Kiss Me Kate: sharp, funny, an absolute winner

Richard Lutz brushes up his Shakespeare, thanks to the Welsh National Opera.


This is opera…but not as we know it, Jim.

No big spears. bellowing to the gods upstairs nor big bellied baritones here. This is opera-lite, if not flat out Broadway, from Welsh National Opera as it takes Shakespeare’s Taming of the Shrew, reworked and musicified by Cole Porter and then transformed – hey, presto – into part of the WNO tribute to the Bard, marking the 400th anniversary of his death.

The songs are, if not famously memorable, at least familiar. And this 68 year old song and dance fest includes some of the niftiest tunes around. WNO doesn’t disappoint a Birmingham Hiippodrome audience who were more than ready to tap toes and offer a smile.

The intriguingly named Quinjin de Lang (he’s Dutch by the way) is Fred Graham, the raffish leading man in a raggedy Taming of the Shrew, whose own personal life reflects the play that Shakespeare conjured up in the 1590’s. His leading lady is his ex-wife who also plays Kate on stage and they row and spit and battle, on stage and offstage, and are still truly in love.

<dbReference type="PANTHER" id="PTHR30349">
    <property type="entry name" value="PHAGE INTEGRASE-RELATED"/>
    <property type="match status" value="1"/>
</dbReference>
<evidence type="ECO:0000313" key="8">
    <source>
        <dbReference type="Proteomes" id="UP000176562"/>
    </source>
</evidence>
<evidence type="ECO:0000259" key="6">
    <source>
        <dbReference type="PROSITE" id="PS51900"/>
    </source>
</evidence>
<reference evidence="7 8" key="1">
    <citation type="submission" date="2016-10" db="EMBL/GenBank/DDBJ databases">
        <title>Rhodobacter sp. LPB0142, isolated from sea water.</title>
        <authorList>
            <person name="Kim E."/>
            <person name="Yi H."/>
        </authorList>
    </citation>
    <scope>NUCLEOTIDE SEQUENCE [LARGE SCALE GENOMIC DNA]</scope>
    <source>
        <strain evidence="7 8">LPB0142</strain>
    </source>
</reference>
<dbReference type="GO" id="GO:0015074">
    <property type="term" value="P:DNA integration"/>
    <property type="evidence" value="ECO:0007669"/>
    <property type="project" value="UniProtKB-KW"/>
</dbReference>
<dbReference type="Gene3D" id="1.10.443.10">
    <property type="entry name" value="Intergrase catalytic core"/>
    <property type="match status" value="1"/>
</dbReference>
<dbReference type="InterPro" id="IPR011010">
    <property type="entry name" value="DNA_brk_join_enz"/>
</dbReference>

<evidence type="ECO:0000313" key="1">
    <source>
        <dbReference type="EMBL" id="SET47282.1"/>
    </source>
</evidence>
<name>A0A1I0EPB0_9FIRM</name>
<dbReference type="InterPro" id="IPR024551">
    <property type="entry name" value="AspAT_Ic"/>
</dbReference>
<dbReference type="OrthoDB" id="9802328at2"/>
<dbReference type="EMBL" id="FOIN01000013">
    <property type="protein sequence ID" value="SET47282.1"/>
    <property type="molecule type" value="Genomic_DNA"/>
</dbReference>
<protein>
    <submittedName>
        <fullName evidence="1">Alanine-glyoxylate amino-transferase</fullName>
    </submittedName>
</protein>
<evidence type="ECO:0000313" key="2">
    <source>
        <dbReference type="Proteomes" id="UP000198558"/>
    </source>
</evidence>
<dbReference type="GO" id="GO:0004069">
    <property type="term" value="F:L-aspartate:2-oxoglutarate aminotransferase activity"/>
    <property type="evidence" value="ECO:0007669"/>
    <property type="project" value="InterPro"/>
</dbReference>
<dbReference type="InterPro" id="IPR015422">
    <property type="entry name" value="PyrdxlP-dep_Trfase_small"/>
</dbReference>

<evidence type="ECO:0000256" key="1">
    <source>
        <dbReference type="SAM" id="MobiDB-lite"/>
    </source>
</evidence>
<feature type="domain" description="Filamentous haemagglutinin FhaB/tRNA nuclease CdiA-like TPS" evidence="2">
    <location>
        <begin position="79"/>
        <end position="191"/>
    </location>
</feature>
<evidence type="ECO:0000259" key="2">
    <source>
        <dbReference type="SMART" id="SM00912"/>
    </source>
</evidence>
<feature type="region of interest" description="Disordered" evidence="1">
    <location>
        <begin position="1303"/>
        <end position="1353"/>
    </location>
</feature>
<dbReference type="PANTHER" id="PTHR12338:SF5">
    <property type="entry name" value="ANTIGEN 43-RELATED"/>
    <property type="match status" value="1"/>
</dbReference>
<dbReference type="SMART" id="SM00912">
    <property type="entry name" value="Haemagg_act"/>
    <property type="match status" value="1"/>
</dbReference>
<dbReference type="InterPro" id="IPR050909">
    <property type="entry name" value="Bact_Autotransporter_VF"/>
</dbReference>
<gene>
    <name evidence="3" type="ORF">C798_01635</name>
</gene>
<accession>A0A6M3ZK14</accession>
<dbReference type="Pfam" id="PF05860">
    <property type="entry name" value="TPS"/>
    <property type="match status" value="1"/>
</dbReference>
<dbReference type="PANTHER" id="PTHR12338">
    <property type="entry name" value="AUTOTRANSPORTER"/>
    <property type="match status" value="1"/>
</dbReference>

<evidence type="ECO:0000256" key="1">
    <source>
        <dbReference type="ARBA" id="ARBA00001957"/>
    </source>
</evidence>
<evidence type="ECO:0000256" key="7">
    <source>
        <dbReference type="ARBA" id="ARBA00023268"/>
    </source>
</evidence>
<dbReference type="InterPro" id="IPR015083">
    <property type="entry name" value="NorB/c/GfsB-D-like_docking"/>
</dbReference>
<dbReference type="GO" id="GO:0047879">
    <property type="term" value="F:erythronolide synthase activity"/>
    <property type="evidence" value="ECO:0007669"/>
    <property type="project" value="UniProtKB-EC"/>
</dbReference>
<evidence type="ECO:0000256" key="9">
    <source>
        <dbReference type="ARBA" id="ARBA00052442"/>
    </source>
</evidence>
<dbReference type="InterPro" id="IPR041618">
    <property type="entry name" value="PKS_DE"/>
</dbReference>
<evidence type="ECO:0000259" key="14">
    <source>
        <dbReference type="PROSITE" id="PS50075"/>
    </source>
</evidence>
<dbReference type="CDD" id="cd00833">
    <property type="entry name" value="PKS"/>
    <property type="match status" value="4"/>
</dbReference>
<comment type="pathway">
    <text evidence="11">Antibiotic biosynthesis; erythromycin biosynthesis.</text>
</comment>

josephshovelton1stgunmanandjohnsavournin2ndgunmanwnoskissmekate-photocreditrichardhubertsmith-8888Hats off to understudy Claire Wild, who stepped in to perfectly take over the Kate role and belt it out with numbers such as Wunderbar, So In Love and We Open in Venice. And a big hand also to Joseph Shovelton and John Savourin (left) a pair of gawky dimwitted gangsters who get to sing and mug their way through the signature Brush Up Your Shakespeare (with a gunshot or two for effect).

Set design is a visual treat, recreating a giant medieval tapestry that acts as a backdrop as the Cole Porter classics roll on, song by song, still a delight after almost seven decades of life. This production is an absolute winner, just right as mist and rain sets in for winter.

Tickets: Until 12th November.